"I am neither a Turk nor a German nor a Muslim, but an American Jew profoundly concerned with the evil of crimes inspired by hatred based on so-called 'differentness' or 'otherness' wherever they may occur," says Harris in his public comments. "I stand with you today on behalf of the American Jewish Committee…. As we are taught in Judaism, we are all - all of us - created in God's image."
1993 Promoting Muslim-Jewish understanding in the United States
"It is time for Muslims and Jews alike to speak out boldly and honestly to each other, to come to know and understand each other as people and not as spiritual abstractions," says Rabbi A. James Rudin, AJC interreligious director, at the conference.
1994 Promoting Muslim-Jewish understanding in the United States
[A third national conference, however, is cancelled when irreconcilable differences emerge over a spate of deadly terrorist attacks against Israeli targets.]
1995 Condemning scapegoating
1995 Forging contacts with the Muslim world
In 1995, AJC also becomes the first American Jewish group to visit the moderate Arab states of Oman, Qatar, and Bahrain and encourage the growing dialogue with the West.
Jason Isaacson, director of AJC's Office of Government and International Affairs, maintains close, ongoing contact with high-level members of the government of these and other moderate Arab and Muslim states.
1995-present Engaging in dialogue with Muslim influentials
1996 Aiding Muslim refugees
1996-2000 Forging contacts with the Muslim world
1999 Promoting Muslim-Jewish understanding in the United States
1999 Aiding Muslims in Kosovo
AJC publicly supports NATO's action against Serbian troops as a necessary last means of defending Albanian Muslims persecuted in Kosovo. In ads in The New York Times, International Herald Tribune, and New Republic, AJC states: "With determination and courage, NATO weighed the difficult choices and chose to act - because it was right, because the alternative would give tyrants a green light to terrorize civilian populations and destroy the fabric of international order."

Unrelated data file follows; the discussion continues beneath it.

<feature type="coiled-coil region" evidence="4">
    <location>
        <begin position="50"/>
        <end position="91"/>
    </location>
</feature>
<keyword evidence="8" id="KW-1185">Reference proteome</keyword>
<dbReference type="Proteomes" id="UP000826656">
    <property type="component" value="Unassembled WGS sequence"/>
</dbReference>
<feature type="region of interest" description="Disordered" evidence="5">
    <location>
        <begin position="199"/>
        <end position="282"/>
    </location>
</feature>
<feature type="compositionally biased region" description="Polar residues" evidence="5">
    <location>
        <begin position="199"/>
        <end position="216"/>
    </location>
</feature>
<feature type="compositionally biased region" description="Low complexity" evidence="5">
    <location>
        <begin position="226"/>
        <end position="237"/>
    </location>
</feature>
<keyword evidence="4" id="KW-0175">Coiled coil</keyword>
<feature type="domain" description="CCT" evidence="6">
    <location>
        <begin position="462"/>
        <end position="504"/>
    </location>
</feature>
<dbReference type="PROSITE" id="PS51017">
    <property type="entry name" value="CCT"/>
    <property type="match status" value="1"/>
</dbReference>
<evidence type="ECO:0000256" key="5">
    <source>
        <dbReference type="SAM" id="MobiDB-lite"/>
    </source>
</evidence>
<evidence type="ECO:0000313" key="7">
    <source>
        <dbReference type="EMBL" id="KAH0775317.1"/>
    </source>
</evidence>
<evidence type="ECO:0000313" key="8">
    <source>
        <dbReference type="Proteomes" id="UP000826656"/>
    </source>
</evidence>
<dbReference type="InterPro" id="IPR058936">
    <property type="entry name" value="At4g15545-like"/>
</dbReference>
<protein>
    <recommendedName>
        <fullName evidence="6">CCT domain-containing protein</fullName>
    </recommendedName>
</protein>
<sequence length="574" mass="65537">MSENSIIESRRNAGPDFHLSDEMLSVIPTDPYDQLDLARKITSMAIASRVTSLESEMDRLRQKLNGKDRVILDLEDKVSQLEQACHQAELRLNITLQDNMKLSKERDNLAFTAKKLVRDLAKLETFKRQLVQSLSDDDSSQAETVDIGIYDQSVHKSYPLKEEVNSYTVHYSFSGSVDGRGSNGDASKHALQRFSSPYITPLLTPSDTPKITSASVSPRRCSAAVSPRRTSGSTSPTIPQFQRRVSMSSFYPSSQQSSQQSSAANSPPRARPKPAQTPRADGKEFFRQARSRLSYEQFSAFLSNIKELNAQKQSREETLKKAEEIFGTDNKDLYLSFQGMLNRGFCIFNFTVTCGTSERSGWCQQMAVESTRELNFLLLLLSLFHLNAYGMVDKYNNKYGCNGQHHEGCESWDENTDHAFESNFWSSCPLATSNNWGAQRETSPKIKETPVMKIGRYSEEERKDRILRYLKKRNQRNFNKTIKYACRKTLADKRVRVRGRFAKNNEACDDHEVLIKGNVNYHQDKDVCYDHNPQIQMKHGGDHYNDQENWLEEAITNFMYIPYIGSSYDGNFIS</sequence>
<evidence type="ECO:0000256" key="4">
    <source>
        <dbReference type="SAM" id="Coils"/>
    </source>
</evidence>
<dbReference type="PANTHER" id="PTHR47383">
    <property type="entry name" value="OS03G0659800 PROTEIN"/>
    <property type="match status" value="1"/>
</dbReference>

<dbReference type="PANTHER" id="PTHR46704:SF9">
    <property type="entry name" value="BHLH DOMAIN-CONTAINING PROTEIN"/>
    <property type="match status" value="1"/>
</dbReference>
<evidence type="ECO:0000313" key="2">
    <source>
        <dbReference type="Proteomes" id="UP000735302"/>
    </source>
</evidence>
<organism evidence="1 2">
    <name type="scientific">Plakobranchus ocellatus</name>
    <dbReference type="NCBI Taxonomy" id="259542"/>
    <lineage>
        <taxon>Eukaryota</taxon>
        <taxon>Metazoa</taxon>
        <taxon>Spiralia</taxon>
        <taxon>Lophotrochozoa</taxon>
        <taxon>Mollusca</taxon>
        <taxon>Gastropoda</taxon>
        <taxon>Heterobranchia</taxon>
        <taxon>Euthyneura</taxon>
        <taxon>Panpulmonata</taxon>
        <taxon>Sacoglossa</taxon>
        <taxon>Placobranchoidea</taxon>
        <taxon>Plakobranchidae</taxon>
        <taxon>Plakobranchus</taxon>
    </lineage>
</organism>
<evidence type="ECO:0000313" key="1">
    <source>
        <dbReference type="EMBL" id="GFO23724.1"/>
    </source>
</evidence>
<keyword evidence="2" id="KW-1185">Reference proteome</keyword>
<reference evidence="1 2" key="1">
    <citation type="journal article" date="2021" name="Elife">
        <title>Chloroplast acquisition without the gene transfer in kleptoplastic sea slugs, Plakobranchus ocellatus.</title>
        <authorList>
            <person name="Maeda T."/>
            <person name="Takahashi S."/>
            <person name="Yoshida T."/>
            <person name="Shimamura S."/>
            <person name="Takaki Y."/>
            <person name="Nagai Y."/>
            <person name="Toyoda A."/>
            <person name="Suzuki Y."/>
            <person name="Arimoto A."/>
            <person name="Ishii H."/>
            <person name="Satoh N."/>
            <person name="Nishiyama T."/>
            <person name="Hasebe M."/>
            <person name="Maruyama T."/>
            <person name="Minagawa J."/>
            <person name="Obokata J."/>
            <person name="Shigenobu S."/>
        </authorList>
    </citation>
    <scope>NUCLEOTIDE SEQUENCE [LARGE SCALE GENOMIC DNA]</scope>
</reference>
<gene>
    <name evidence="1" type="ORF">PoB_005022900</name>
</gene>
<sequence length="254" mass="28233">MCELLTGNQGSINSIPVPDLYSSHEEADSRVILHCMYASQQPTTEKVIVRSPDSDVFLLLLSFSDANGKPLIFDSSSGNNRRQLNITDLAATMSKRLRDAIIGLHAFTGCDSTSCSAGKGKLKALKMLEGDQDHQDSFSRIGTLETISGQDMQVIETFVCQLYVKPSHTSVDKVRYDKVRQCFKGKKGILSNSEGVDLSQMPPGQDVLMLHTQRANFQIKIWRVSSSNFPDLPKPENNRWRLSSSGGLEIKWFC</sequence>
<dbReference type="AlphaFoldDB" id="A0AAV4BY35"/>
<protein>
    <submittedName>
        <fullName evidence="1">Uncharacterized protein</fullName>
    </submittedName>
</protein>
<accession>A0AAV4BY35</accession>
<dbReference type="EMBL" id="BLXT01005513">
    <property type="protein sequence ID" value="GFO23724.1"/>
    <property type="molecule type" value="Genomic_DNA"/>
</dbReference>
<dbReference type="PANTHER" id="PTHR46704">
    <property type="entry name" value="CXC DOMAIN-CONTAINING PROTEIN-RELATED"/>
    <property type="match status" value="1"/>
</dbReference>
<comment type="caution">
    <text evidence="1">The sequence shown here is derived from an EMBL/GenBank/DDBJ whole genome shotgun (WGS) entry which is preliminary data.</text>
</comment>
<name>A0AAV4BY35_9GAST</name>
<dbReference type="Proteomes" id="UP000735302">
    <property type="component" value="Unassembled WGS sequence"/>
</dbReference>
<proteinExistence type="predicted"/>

1999 Forging contact between Israel and the Muslim world
Due to its high standing and legitimacy in the Muslim world, AJC is able to arrange the first-ever meetings between the Israeli and Malaysian and Israeli and Tunisian foreign ministers. (Israel does not have formal relations or contacts with either of these countries.) Not infrequently, AJC has served to help facilitate communication between Muslim nations and Israel or Jewish leaders.
1999 Providing Turkish earthquake relief
"We, the Jewish people, have chosen to stand with you, our friends, in your darkest hours, just as you have chosen to stand with us on more than one difficult occasion in our own history," says Harris. "We have chosen to be friends, not only on the nice days but on the rainy days as well."
2000 Forging contacts with the Muslim world
2001 Promoting Muslim-Jewish understanding
The second book, by Muslim scholar Khalid Duran, subtitled An Introduction to Islam for Jews, seeks to enhance Jewish understanding of Islam.
The books are praised by many experts in the field, including the Crown Prince of Jordan, who calls it "a courageous initiative to promote understanding, wisdom and brotherhood between the Jewish and Muslim communities in the land, which is holy to both of them - and around the world."
2001 Advancing Muslim-Jewish Relations in Germany
AJC's Berlin Office hosts a pathbreaking meeting with Turkish politicians and leaders of major national Turkish social and religious organizations in Germany to discuss common challenges of the Turkish and Jewish communities.
2001 Condemning scapegoating
The statement reads: "The catastrophic terror inflicted on American soil must not become an occasion for stereotyping or scapegoating.
"Jewish history makes us painfully aware that, too often, times of crisis provide opportunities for expressions of bigotry.
"An entire people or religion should never be implicated because of the heinous crimes committed by some of its members. We call on all Americans of goodwill to denounce any form of ethnic, racial or religious intolerance and reaffirm the American spirit of pluralism and openness."
Compiled by Rebecca Neuwirth, October 11, 2001
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|SEE ALSO: |
Statement by the American Jewish Committee on Kosovo
Canadian Jewish Council condemns and deplores tragedy in Kosovo
Reform Jewish Organization backs Clinton, NATO on Kosovo Airstrikes
JCPA Reaffirms Strong Support for Military Intervention in Kosovo
Anti-Defamation League Commends American Leadership in Kosovo
[Jewish] Orthodox Union Outraged by Murders in Kosovo
Were there any Jews who were against NATO's bombing of an innocent people and what difference would they have made against an overwhelming majority? In 1933 14,000,000 Jews world-wide declared a war on 100,000,000 Germans on behalf of 600,000 German Jews. Did Hitler have any other choice? Think about it.
exposing crimes against humanity